Google team has introduced two experimental flags in Chrome that should make cookies safer for everyone by default, although they could cause problems for older websites.
Cookies are, among other things, a way for your browser to let websites know that you’re signed in. In the past, it was easily possible for malicious websites to take advantage of your browser being signed in to a particular other site to access private knowledge or do things you didn’t authorize. Since then, it’s become simple for web developers to manually protect your information by tagging their site’s cookies with “SameSite” and/or “Secure.”
The first flag ( # same-site-by-default-cookies ) tells Google Chrome to treat cookies that do not specify a SameSite setting as if they were set to Lax and this should keep them relatively safe from improper use without affecting the normal Internet browsing habits.
The second flag ( # cookies-without-same-site-must-be-secure ), if enabled, tells Chrome to also impose cookies that do not specify that SameSite is “secure”. If it is not possible for that cookie to be secure, as it comes from an insecure connection, Chrome will block it altogether.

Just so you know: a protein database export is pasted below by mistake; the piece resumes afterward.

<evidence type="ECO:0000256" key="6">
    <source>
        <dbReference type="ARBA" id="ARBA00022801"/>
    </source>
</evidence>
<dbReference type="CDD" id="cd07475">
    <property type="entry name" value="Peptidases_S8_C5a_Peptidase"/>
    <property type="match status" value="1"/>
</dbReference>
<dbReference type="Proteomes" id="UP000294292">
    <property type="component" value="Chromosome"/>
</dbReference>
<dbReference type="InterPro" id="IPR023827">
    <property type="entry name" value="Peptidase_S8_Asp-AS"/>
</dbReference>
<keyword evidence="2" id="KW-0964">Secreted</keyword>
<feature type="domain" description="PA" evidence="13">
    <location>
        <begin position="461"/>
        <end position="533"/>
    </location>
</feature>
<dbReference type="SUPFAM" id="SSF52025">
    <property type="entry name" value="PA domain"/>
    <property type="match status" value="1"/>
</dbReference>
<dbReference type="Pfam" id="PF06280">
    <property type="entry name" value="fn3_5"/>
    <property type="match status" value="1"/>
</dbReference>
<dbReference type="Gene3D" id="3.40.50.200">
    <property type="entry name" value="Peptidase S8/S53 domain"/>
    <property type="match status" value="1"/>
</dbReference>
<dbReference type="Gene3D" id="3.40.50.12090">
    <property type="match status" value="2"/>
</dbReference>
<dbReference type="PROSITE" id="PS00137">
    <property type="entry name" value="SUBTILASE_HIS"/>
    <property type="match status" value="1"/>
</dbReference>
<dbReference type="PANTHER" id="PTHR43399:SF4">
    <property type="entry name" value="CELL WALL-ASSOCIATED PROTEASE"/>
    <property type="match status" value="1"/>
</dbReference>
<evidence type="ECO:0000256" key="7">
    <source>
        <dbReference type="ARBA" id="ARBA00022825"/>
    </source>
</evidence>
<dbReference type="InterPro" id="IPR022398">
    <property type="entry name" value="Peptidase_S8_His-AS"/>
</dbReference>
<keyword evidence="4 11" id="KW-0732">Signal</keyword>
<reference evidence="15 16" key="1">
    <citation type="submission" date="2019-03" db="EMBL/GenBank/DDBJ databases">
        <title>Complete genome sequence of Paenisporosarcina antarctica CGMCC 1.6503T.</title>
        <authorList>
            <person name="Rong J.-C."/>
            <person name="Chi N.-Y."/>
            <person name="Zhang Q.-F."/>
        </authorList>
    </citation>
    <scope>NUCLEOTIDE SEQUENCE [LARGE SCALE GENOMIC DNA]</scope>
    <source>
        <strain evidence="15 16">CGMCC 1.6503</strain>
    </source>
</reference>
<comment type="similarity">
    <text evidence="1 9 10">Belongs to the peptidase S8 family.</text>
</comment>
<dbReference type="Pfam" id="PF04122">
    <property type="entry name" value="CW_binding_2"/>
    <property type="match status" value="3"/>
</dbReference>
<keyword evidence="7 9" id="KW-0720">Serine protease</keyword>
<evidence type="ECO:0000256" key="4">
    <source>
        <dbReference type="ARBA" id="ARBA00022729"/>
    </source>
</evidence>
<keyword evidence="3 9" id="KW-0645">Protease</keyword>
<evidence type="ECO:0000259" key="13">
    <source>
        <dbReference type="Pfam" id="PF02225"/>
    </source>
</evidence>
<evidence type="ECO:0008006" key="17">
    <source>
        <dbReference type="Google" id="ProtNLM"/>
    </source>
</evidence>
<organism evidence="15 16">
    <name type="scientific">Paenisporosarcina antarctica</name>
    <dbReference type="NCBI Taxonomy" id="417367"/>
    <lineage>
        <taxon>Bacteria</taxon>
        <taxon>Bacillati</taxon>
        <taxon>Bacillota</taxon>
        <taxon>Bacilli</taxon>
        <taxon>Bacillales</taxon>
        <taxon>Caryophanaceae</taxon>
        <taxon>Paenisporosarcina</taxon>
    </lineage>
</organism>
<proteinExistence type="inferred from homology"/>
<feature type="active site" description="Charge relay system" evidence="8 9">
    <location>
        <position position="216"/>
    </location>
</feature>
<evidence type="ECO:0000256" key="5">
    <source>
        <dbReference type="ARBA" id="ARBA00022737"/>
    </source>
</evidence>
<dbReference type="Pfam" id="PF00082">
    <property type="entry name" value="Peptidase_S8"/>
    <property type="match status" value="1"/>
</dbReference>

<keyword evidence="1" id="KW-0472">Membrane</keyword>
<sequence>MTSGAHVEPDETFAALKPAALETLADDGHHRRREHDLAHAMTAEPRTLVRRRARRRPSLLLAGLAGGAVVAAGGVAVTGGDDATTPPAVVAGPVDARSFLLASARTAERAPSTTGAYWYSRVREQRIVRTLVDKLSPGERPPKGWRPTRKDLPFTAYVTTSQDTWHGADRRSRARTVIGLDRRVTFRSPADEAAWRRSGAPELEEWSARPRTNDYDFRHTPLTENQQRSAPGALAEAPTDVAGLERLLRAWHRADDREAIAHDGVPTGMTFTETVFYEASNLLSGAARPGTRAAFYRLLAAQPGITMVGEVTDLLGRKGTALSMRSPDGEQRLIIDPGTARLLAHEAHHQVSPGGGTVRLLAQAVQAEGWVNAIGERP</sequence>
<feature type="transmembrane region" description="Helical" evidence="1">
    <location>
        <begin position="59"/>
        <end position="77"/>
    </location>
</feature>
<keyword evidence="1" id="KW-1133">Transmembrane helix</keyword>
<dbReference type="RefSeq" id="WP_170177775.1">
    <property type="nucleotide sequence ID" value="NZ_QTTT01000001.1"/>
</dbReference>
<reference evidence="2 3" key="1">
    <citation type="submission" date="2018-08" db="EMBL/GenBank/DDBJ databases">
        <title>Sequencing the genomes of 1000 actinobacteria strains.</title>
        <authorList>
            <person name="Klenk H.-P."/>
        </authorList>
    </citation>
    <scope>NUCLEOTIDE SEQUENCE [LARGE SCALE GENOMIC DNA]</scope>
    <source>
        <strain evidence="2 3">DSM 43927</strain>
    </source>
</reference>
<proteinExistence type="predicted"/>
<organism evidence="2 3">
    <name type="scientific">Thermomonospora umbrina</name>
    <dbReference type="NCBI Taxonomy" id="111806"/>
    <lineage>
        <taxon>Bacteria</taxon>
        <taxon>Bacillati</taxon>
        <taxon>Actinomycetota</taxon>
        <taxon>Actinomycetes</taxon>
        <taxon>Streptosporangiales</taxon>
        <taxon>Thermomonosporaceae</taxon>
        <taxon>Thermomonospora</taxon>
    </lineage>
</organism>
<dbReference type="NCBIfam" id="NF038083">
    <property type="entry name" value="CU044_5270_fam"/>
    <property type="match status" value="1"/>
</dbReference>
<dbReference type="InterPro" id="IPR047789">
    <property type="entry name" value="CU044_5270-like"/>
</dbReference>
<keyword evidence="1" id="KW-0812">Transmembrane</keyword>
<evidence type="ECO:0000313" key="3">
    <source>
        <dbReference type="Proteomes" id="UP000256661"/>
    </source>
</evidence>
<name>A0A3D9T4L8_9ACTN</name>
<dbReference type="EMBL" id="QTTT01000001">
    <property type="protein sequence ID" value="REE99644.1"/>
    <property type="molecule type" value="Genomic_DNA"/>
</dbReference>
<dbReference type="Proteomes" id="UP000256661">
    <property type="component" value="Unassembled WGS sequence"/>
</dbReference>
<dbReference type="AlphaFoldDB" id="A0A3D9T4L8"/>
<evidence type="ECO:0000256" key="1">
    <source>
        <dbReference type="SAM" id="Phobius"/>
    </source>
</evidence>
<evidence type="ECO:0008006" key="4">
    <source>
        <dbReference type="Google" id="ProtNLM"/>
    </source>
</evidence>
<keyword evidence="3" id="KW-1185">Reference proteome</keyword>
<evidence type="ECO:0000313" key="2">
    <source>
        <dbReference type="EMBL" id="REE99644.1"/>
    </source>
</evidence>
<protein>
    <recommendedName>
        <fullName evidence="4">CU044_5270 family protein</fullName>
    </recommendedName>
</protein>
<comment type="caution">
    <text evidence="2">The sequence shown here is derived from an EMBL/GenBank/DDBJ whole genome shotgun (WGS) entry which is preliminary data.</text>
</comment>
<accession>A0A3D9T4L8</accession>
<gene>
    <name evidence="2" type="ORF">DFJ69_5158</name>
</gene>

This is a much more aggressive policy and will almost certainly cause problems for website users who have not yet made the transition to the HTTPS standard.
It’s hard to argue against the security benefits that these two policies offer, but there’s definitely some concerns to be shared. As the two flags are only just appearing in Canary, we’re not likely to see them reach stable until Chrome 76 at the earliest. That should give web developers plenty of time to test the flags and raise any potential issues to Google.